There has only been one previous occasion that I can remember that my hair has looked drab, which was when I was suffering malnutrition a year or so ago after my BA. However, C’s involvement in my life had made me more conscious of taking care of myself – something I’m still notoriously bad at – and I noticed the hair was looking less than great. The thought of conditioner rises again. It even becomes a topic of conversation between us. I go through all the above reasons why not to, even though I am old enough by now to realize that I probably should. But in the end it turns out I have to be blackmailed into taking care of myself: C whispers a sweet nothing in my ear that amounts to the formula: Already Sexy Hair + Conditioner = Even Sexier Hair.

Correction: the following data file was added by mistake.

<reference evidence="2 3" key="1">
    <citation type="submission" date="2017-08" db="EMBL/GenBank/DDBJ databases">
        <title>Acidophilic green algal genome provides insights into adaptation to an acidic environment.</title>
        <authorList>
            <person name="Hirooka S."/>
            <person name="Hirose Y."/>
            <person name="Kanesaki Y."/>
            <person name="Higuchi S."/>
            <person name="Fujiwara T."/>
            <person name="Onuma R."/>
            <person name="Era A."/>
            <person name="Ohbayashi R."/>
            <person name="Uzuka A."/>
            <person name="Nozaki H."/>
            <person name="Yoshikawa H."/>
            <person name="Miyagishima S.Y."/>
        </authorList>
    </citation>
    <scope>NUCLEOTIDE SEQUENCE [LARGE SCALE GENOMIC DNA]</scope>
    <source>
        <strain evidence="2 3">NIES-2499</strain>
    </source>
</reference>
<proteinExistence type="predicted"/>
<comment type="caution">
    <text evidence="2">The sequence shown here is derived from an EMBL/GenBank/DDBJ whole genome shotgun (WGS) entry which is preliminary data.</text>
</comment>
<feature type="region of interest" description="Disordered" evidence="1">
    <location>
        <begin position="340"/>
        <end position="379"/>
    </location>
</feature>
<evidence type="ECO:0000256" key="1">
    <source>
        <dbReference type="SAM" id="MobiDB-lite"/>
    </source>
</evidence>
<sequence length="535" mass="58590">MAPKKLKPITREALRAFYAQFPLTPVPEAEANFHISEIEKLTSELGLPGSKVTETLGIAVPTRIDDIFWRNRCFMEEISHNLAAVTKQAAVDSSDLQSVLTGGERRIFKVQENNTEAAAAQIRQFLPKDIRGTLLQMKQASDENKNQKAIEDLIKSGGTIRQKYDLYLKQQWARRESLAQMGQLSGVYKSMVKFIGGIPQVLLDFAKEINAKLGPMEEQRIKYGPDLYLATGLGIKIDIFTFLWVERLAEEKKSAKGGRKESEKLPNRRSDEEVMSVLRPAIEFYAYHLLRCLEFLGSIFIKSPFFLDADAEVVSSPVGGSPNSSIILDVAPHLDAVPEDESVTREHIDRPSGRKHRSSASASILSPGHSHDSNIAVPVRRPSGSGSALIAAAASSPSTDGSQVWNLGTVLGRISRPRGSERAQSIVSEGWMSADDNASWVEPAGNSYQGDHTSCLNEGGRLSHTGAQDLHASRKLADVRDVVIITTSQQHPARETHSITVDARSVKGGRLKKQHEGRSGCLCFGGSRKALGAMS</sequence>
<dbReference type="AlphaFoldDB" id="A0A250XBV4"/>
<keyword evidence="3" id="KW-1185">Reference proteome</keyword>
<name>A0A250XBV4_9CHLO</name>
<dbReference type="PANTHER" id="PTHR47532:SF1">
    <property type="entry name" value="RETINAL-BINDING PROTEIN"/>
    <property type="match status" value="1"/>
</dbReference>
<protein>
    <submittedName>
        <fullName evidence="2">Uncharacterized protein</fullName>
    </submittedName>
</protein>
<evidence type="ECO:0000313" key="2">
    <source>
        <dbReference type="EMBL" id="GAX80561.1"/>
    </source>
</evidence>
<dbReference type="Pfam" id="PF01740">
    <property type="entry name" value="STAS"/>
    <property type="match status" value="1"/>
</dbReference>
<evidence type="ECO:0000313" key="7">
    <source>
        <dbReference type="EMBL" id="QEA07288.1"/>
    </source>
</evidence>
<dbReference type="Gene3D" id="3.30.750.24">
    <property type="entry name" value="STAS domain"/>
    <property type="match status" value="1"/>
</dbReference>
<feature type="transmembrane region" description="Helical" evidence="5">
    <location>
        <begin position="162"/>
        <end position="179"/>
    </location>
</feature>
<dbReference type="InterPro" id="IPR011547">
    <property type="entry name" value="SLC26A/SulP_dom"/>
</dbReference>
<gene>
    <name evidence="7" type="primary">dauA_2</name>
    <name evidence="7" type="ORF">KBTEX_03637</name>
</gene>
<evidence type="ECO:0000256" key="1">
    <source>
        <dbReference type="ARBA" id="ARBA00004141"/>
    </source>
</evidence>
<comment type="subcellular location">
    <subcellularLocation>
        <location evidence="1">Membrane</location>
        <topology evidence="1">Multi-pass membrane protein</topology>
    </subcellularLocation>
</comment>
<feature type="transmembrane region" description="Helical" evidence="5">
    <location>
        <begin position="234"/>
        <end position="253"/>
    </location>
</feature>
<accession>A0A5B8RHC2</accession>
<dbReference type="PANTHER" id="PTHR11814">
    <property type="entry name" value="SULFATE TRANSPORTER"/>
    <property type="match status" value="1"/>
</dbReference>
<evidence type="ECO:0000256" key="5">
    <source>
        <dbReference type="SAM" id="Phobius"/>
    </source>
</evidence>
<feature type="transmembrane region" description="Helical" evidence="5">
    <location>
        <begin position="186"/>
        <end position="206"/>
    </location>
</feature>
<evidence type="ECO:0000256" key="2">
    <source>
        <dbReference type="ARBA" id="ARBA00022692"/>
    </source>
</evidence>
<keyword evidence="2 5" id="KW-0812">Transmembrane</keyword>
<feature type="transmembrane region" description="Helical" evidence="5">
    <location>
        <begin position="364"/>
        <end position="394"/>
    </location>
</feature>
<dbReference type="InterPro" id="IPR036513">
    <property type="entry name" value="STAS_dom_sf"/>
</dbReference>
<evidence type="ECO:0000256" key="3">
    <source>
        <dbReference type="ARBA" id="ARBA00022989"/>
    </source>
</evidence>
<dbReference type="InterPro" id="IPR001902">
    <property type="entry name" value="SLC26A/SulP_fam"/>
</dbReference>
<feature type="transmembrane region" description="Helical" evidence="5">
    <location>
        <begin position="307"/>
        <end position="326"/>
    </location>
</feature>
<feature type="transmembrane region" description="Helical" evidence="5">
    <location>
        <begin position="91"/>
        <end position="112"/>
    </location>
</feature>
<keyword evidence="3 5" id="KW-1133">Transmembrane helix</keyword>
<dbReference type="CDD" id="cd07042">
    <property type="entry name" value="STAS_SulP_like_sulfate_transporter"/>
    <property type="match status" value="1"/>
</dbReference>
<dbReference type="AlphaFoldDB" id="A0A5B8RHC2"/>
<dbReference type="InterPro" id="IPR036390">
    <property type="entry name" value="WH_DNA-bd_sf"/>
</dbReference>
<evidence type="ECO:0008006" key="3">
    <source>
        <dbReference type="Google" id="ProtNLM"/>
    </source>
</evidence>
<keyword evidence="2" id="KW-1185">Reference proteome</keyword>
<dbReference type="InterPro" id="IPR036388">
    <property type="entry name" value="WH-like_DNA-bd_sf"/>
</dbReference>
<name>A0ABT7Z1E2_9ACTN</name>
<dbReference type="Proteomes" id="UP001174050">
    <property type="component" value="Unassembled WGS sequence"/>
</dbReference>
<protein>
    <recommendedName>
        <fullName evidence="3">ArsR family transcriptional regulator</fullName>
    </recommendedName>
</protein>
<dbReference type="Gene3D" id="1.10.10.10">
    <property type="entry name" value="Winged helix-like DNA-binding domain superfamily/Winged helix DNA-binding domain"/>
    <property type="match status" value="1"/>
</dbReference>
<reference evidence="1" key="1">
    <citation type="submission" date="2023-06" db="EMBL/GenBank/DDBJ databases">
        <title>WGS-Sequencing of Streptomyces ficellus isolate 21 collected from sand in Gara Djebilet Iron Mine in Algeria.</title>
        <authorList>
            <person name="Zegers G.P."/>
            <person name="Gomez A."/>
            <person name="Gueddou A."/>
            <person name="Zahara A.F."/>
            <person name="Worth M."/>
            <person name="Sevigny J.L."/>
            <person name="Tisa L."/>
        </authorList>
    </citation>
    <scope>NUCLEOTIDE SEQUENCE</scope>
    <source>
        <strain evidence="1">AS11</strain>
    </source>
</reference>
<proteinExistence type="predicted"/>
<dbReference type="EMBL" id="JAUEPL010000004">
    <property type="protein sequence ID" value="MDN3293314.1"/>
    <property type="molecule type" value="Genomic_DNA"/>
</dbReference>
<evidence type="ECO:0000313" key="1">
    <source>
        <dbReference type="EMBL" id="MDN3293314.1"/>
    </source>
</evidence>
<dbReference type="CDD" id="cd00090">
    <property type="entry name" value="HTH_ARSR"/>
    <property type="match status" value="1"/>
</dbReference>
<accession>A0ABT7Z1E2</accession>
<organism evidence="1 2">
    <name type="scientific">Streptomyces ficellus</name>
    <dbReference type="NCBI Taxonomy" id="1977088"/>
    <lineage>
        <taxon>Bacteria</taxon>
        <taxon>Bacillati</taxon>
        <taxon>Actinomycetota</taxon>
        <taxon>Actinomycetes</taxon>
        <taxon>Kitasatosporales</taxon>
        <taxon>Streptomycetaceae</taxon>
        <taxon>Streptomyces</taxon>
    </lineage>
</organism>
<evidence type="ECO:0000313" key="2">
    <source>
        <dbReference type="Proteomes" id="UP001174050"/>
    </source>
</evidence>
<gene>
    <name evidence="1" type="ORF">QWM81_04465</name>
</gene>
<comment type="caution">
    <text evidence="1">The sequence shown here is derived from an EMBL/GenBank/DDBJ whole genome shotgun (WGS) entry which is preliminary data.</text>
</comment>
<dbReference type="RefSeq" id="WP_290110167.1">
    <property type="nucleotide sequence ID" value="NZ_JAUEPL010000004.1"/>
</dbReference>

I am not vain. But yes, I will admit, that does give me the extra push to go back to the Land of Conditioners.

WalMart. The shopping cart already contains every possible other item I can retrieve, leaving encountering the conditioner to the last possible moment. I have to pass by the aisle a couple of times to make sure it’s devoid of other shoppers, because I don’t want to look like an idiot. (I say I am not vain, but I am unfortunately somewhat proud.)